My current Top 5

My current Top 5

10/23/2009

Best Actress 1940: Ginger Rogers in "Kitty Foyle"

Ginger Rogers received the only Oscar nominations of her career – and won the award – for her role as the title character in Kitty Foyle, a white-collar working girl trying to make her way in the world and caught between two men.

With Kitty Foyle, Ginger Rogers proved that she could just as easily handle drama as comedies and musicals and it’s surprising that her natural talent for dramatic parts hadn’t been discovered earlier.

Kitty Foyle is mostly told as a flashback. Ginger’s Kitty has the opportunity to run away with the love of her life, Wyn Strafford, who is from a rich family – and married. The fact that he offers Kitty the possibility to become his mistress and that Kitty actually agrees with this is certainly shocking considering the time the movie was made. But right after she agreed to Wyn’s offer, Kitty’s conscience starts to talk to her – in the form of her mirror image.
Kitty begins to think about her future and her past and how they are interweaved. What lessons can she learn from her life so far to decide what’s best for her future?

Kitty grew up alone with her sick father who may have had a weak body but whose spirit was never broken and he always taught Kitty one thing: that she is just as good as everybody else – the rich people in Philadelphia whom she admires are in no way better than her and that she can achieve anything she wants. Ginger Rogers shows her closeness to her father and the things he taught her by making Kitty a very strong and self-confident character who isn’t afraid to open her mouth and say what’s on her mind. She makes Kitty a pretty no-nonsense character who knows who she is and that she is worth just as much as everyone else.

Ginger Rogers is able to survive a very mediocre movie with a dated, sometimes silly and over-the-top script and deliver a strong and memorable performance that carries the movie beautifully and makes even the most awkward scenes work. She is also able to turn Kitty into her own person – the story basically tells the viewer that Kitty isn’t worth anything without a man by her side but Ginger Rogers still creates a Kitty that isn’t defined by men but who only defines herself.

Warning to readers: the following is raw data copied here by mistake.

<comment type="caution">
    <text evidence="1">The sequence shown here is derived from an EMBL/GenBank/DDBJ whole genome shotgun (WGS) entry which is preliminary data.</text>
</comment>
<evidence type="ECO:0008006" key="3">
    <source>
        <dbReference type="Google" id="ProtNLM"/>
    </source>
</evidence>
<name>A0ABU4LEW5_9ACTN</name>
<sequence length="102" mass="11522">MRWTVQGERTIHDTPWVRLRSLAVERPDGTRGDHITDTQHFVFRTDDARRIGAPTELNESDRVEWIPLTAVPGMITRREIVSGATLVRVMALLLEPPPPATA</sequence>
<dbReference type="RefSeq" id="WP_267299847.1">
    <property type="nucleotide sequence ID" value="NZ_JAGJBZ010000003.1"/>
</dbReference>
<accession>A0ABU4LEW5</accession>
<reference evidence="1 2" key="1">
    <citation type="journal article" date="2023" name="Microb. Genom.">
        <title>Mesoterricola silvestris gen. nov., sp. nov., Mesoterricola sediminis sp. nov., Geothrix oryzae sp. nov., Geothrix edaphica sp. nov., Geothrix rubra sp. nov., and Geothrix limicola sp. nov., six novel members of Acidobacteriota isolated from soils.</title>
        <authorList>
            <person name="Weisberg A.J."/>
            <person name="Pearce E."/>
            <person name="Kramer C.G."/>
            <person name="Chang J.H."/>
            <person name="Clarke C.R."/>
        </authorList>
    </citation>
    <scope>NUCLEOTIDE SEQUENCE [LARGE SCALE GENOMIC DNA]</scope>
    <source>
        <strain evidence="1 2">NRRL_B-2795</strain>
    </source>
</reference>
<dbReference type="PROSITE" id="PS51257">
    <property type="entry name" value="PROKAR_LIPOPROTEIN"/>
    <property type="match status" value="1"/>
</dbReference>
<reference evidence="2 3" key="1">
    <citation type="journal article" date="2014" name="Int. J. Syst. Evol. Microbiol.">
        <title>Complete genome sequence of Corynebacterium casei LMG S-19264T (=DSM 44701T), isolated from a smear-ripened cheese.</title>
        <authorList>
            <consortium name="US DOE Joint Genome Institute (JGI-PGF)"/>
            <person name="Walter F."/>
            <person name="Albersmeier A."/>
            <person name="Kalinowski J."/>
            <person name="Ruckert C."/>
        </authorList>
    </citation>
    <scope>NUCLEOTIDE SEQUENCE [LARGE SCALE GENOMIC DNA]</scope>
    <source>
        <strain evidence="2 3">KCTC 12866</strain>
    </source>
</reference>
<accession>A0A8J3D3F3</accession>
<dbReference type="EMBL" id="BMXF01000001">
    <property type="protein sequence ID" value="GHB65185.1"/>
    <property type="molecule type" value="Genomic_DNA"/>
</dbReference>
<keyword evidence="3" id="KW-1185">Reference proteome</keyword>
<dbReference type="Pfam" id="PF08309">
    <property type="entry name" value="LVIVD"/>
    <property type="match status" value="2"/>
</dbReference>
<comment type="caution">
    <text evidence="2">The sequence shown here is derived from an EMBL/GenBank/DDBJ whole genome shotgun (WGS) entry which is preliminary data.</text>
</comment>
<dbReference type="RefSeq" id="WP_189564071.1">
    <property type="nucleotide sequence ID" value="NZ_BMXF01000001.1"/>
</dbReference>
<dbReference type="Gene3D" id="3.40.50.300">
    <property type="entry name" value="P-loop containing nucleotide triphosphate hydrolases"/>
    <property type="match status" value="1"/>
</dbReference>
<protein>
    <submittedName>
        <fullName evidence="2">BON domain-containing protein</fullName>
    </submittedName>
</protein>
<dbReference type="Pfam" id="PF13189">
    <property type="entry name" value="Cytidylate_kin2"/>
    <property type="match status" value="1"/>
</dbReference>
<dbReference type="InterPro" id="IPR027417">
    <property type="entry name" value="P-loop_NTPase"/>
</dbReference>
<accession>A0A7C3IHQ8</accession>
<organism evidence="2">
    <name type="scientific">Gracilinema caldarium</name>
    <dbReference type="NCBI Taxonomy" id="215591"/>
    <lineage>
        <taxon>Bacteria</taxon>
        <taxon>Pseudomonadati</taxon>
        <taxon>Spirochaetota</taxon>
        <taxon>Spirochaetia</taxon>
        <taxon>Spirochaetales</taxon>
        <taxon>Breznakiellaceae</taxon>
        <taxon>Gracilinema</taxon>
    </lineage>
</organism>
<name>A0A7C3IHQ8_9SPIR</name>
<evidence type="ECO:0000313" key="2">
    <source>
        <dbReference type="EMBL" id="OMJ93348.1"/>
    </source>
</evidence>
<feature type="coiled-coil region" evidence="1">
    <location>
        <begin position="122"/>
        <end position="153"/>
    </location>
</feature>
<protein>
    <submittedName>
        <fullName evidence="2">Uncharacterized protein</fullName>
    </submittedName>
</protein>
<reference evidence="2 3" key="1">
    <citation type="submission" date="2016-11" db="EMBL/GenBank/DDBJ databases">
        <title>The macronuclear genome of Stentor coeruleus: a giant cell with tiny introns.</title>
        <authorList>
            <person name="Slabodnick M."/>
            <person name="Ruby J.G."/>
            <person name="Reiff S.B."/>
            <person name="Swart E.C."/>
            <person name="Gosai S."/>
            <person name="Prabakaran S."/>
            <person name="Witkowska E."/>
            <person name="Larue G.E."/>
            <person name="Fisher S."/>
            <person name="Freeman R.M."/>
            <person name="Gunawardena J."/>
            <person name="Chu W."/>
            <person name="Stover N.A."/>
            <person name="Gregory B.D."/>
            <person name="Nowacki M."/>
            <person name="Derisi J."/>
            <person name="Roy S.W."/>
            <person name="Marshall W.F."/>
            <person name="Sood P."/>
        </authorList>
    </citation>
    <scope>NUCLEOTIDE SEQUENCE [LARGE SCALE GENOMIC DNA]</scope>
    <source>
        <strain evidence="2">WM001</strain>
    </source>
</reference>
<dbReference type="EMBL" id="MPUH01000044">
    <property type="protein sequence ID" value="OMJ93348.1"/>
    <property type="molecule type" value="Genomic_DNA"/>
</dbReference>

Still, love and men are the center of Kitty’s life which is a story of love found and lost with Wyn and of love found and lost with Mark, a doctor who is crazy about Kitty but she is never as crazy about him as she is about Wyn. Ginger’s chemistry with her co-stars works very well and Ginger is able to get the most out of her character. She never overdoes the dramatic moments of the script but keeps her performance very subtle and in tone with her character. What works best about this performance is that Ginger Roger never tries to get the audience’s sympathy but instead shows her as a woman who will never give up – and who doesn’t care about what others think..

Ginger Rogers’s best scenes come when her character is at it’s lowest: when she has to defend her marriage with Wyn to his parents or decides to have a baby without a man or when she hears some terrible news in a hospital. Ginger portrays the low points in Kitty’s life beautifully without ever forgetting that Kitty is a fighter who is never beaten but always keeps going according to her own rules. The greatest and most unforgettable moment in her performance comes when she meets Wyn’s new wife and his little son who could have been hers: the look on her face, full of heartbreaking sadness and memories of a lost life, is just wonderful but again Ginger Rogers doesn’t rest on the sentimentality of the moment but instead uses it to show the growth in her character.

Ginger Rogers certainly proved her talent with her performance even though the weakness of the movie more than once harms the overall effect of her work. Still, she makes Kitty a loveable, sassy, out-spoken and honest character with a big heart and also a lot of pride and for this, she gets

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